Shared hosting can be great if you’re just getting started with building a website and are unsure if you want to commit all the way, or not. But, if you’re looking to grow your website and are expecting to receive a very large amount of traffic, then you may want to consider upgrading to something more reliable.

For instance, when you use a shared host your website is put on a server with hundreds, and sometimes thousands of others. You have no idea who these other websites are, and whether or not they have proper security measures in place, or are using a properly coded theme.

The resources on the shared server will get divided between every website using the server. This means that if a website on the server experiences a large surge in traffic from a post going viral, then your site may load slowly as a result.

Shared hosting just isn’t as reliable and custom tailored to the WordPress environment.

There’s no “right” hosting choice for every kind of business out there. But, if you can afford the additional costs of WordPress managed hosting, and have plans to grow your website in the future, then managed WordPress hosting is generally the way to go.

If you’re unsure about the higher price point, then stick with the basic shared hosting, you can always upgrade in time, as your site grows!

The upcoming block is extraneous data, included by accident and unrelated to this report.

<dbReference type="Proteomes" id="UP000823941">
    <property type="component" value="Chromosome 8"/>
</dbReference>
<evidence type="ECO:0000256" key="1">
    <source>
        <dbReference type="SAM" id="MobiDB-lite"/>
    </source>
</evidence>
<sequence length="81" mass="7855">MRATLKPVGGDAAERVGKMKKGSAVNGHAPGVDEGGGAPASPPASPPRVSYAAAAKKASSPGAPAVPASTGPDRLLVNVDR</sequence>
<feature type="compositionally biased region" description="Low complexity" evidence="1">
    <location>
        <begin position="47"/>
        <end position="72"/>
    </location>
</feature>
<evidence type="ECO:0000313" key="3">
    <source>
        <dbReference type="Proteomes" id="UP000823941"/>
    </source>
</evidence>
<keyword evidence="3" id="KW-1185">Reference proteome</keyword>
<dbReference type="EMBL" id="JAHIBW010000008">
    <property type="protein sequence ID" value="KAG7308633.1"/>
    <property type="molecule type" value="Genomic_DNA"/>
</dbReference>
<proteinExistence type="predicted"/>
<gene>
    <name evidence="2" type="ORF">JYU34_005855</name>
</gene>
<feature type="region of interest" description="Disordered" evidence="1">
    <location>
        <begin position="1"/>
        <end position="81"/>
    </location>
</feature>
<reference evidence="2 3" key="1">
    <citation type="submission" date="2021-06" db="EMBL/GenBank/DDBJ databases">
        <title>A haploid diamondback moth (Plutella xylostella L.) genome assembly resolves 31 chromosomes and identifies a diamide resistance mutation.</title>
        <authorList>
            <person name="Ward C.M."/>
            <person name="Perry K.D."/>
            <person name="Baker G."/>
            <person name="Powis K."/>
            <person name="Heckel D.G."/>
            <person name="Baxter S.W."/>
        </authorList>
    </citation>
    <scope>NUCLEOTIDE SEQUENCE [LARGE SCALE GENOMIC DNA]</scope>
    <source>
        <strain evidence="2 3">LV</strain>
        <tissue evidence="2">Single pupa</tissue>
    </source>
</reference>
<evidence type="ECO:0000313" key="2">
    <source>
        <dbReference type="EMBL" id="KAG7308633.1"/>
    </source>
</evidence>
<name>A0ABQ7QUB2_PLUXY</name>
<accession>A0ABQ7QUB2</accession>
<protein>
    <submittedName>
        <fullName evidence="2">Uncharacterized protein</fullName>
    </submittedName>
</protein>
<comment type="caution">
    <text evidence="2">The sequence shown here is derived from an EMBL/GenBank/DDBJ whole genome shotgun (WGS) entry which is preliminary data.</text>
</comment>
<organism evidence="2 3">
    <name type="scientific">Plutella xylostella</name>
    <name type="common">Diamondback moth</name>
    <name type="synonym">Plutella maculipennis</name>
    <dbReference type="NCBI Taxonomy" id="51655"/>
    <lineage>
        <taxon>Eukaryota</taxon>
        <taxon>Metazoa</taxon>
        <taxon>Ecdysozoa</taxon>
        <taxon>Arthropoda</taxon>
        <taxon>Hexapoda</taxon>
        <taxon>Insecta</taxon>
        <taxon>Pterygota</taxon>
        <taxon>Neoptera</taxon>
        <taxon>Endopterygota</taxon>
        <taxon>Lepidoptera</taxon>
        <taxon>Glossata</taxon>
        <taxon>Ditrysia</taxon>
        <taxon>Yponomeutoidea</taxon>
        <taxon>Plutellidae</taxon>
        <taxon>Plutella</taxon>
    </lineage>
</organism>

What kind of hosting do you prefer for your website? Please share in the comments below.

8 Comments
  • simon Pierce
    1 November 2016 at 4:22 pm

    Where can I find the restricted list of WordPress Plugins?

  • Rob Cadore
    2 November 2016 at 12:20 am

    What is the restricted list of plugins from Hostgator Optimized WordPress?
    tks

  • JEfromCanada
    2 November 2016 at 1:55 am

    A client of mine uses Hostgator WordPress Hosting and has had numerous issues with plugins that are on the banned list. With no access to phpAdmin, there is no access to databases that are used in conjunction with related applications (such as mailing lists, surveys, etc.).

    The client found that, without having the ability to grant unfettered access the the “back end”, issues with themes or plugins could not be properly debugged by vendors of those products.

    • Amelia Willson
      2 November 2016 at 12:44 pm

      Hi JE,

      Thanks for sharing your feedback! The benefit from using our managed WordPress plan is the level of management we invest in maintaining a list of plugins that will have a detrimental effect on your site. Developers with experience with WordPress are likely familiar with the havoc an untested plugin can cause. For customers interested in having more control of the backend, a dedicated server or one of our cloud hosting plans could be preferable options.

      I hope this is helpful. Please have your client reach out to our support team if they have more questions. Thank you!

  • Andrew Way
    4 November 2016 at 1:03 pm

    If I use a managed WordPress plan would I still get unlimited email accounts, forwarders, etc? that I normally have in Cpanel?

    • Amelia Willson
      4 November 2016 at 1:25 pm